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Cablegate: Philippine Views On Un Third Committee Human

VZCZCXRO2180
OO RUEHCHI RUEHCN RUEHDT RUEHHM
DE RUEHML #2230 2700905
ZNR UUUUU ZZH
O 260905Z SEP 08
FM AMEMBASSY MANILA
TO RUEHC/SECSTATE WASHDC IMMEDIATE 1924
INFO RUEHZS/ASSOCIATION OF SOUTHEAST ASIAN NATIONS IMMEDIATE
RUCNDT/USMISSION USUN NEW YORK IMMEDIATE 0278
RHEHNSC/NSC WASHDC IMMEDIATE
RHHMUNA/CDRUSPACOM HONOLULU HI IMMEDIATE

UNCLAS MANILA 002230

SENSITIVE
SIPDIS

DEPT FOR IO, EAP/MTS

E.O. 12958: N/A
TAGS: PGOV PHUM PREL RP UN
SUBJECT: PHILIPPINE VIEWS ON UN THIRD COMMITTEE HUMAN
RIGHTS PRIORITIES

REF: STATE 95334

1. (SBU) Poloffs on September 26 delivered reftel points
regarding U.S. priorities for the 2008 UN Third Committee to
Director Josephine Reynante of the Office of UN and
International Organizations (UNIO) at the Philippine
Department of Foreign Affairs (DFA). Director Reynante
thanked us for providing U.S. positions and alluded to the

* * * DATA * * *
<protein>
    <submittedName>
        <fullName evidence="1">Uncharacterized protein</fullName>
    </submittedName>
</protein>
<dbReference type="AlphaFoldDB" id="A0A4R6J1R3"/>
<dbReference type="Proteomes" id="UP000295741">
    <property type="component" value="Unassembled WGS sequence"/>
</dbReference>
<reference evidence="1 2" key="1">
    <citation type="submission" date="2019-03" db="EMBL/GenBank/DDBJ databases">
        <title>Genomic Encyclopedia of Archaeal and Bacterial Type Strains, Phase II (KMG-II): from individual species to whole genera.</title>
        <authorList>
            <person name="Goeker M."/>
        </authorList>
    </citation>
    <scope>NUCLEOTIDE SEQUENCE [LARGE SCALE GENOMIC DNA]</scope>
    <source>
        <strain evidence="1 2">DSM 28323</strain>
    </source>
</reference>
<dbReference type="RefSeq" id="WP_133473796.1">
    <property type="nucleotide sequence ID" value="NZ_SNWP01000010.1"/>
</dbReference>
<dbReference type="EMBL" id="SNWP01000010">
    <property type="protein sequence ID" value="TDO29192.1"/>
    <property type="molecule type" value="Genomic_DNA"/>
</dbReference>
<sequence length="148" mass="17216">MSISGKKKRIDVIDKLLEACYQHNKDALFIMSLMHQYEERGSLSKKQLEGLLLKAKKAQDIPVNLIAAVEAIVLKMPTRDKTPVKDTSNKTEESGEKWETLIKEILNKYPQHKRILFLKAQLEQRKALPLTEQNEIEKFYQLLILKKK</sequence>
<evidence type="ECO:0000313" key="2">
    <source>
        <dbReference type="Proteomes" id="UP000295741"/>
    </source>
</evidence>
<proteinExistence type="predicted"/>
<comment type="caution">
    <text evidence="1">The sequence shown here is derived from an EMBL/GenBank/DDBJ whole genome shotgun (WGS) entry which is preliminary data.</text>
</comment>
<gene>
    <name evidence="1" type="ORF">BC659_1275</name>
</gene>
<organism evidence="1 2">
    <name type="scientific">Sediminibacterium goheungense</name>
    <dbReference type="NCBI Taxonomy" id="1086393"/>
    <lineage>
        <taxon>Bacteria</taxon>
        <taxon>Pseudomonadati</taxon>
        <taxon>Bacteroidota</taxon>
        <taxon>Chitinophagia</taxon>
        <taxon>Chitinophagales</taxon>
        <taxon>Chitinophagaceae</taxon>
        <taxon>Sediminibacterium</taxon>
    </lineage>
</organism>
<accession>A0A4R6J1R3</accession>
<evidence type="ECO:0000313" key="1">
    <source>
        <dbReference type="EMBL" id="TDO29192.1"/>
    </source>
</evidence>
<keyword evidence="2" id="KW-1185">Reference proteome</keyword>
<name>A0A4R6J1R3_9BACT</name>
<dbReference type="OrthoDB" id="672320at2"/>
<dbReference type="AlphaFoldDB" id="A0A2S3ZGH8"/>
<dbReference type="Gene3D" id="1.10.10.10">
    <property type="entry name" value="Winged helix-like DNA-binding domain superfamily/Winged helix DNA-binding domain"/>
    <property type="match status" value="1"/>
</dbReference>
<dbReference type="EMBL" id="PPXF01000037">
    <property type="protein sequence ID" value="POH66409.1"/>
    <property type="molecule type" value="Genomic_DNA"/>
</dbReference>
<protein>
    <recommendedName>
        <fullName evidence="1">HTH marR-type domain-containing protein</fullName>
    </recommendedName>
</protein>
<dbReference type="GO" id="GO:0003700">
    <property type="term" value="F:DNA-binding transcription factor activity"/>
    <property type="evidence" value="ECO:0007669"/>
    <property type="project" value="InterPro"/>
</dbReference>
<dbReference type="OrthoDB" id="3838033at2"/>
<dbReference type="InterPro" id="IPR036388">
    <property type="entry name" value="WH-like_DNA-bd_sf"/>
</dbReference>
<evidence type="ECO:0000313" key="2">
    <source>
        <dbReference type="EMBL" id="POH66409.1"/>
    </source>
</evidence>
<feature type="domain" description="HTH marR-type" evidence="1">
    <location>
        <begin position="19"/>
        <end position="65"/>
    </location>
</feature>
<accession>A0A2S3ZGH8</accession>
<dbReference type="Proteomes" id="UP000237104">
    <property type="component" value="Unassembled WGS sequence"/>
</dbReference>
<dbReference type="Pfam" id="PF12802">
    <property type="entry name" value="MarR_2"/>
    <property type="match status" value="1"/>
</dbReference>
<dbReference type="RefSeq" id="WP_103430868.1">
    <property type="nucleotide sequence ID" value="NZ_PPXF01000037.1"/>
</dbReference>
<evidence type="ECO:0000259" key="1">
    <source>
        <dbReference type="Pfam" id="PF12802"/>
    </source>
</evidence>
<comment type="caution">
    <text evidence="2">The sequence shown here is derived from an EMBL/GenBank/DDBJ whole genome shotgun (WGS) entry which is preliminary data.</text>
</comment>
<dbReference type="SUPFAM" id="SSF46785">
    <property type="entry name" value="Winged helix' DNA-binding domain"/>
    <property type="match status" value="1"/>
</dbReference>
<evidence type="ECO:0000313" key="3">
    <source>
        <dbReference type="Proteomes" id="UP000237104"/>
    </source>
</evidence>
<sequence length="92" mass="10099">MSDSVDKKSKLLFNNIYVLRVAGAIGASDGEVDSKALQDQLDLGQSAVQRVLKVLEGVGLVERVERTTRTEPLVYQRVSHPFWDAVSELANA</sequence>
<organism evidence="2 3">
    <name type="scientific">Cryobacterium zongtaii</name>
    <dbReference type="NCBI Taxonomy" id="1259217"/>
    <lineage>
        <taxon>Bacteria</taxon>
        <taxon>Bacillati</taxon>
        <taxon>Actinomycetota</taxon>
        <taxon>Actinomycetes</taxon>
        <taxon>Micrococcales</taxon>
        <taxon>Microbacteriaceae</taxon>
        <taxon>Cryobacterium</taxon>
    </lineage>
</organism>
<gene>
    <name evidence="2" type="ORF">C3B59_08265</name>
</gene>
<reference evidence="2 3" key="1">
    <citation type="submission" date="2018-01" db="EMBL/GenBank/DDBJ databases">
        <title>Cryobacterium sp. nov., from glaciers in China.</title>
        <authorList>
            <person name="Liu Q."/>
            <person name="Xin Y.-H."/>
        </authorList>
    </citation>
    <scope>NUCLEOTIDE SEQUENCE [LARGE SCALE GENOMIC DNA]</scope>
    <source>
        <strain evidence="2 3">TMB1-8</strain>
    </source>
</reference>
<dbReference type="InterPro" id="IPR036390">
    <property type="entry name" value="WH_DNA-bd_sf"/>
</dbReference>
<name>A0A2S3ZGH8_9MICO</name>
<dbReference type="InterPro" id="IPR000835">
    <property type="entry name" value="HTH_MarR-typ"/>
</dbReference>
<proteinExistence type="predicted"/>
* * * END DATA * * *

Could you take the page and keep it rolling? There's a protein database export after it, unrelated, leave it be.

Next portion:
Philippines' vocal support for human rights worldwide, but
reiterated her government's view that country-specific
resolutions are not effective without the cooperation of the
country concerned. While acknowledging the dire human rights
situation in reftel countries, Director Reynante indicated
the GRP prefers consensus solutions.

2. (SBU) Responding to our concerns over the concept of
"defamation of religion," Reynante lamented the circumstances
at UN Human Rights Council meetings in March that in her view
doomed consensus on freedom of expression. She opined that,
had Canada been willing to table the resolution, a compromise
might have been achieved after delegations had time to
consult with their capitals. Director Reynante acknowledged
that the Philippines has a very low voting coincidence with
the U.S. in the UNGA, but she hastened to add that this
should not be interpreted as a disengagement from the U.S.
and that our countries share a special relationship.

3. (SBU) Turning to the subject of prisoners of conscience,
Reynante wanted to know if the USG could provide an advance
copy of the draft resolution to the GRP. She noted that
because there is no universally accepted definition of the
term "prisoners of conscience," the GRP has reservations
about the resolution's being defined as the primary basis for
determining a nation's relations with other countries. She
asked whether the USG might be willing to negotiate on the
language of the resolution.
KENNEY

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